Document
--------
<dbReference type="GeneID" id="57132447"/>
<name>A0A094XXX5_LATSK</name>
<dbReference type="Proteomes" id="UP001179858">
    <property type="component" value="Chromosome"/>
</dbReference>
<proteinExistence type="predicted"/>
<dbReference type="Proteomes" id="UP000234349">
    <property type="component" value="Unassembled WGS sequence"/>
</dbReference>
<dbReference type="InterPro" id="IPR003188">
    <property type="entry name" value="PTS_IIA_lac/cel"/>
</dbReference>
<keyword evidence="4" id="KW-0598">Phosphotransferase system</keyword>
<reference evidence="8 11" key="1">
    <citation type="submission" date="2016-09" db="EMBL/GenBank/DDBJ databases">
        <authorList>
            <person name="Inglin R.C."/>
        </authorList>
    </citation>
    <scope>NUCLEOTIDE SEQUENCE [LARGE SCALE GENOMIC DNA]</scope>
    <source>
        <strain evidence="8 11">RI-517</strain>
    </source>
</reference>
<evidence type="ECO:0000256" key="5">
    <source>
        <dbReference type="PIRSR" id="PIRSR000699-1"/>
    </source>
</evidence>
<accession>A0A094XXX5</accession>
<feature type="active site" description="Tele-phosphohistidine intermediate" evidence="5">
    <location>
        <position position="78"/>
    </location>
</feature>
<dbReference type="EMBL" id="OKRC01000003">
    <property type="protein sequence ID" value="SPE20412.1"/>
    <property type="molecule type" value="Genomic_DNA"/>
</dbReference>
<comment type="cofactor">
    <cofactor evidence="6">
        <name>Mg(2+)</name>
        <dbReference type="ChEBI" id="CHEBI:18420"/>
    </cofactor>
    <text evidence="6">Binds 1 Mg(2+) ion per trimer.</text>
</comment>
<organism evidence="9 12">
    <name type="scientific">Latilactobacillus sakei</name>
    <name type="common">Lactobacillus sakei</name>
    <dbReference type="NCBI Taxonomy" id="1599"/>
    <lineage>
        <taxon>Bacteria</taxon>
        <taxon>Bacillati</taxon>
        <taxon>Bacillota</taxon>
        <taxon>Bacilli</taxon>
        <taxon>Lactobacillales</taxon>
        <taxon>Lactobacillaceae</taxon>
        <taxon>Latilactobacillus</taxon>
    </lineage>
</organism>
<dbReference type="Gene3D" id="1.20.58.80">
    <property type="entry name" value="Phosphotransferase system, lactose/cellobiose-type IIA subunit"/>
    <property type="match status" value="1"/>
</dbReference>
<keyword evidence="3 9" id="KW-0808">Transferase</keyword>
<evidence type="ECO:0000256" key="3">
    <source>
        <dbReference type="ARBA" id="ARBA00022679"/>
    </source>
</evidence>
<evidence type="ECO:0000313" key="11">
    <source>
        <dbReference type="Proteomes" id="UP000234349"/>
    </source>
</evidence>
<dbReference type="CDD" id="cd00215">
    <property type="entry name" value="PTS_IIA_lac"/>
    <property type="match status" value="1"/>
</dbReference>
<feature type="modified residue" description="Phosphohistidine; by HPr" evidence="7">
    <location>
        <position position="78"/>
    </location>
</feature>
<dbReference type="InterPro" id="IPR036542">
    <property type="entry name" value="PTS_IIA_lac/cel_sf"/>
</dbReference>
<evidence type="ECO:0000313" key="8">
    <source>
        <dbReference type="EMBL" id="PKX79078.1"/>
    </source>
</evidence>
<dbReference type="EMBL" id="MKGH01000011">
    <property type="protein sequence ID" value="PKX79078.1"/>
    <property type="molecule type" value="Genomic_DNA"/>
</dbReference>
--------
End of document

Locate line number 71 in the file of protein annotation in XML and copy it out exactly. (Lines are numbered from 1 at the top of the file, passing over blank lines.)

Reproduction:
<evidence type="ECO:0000313" key="11">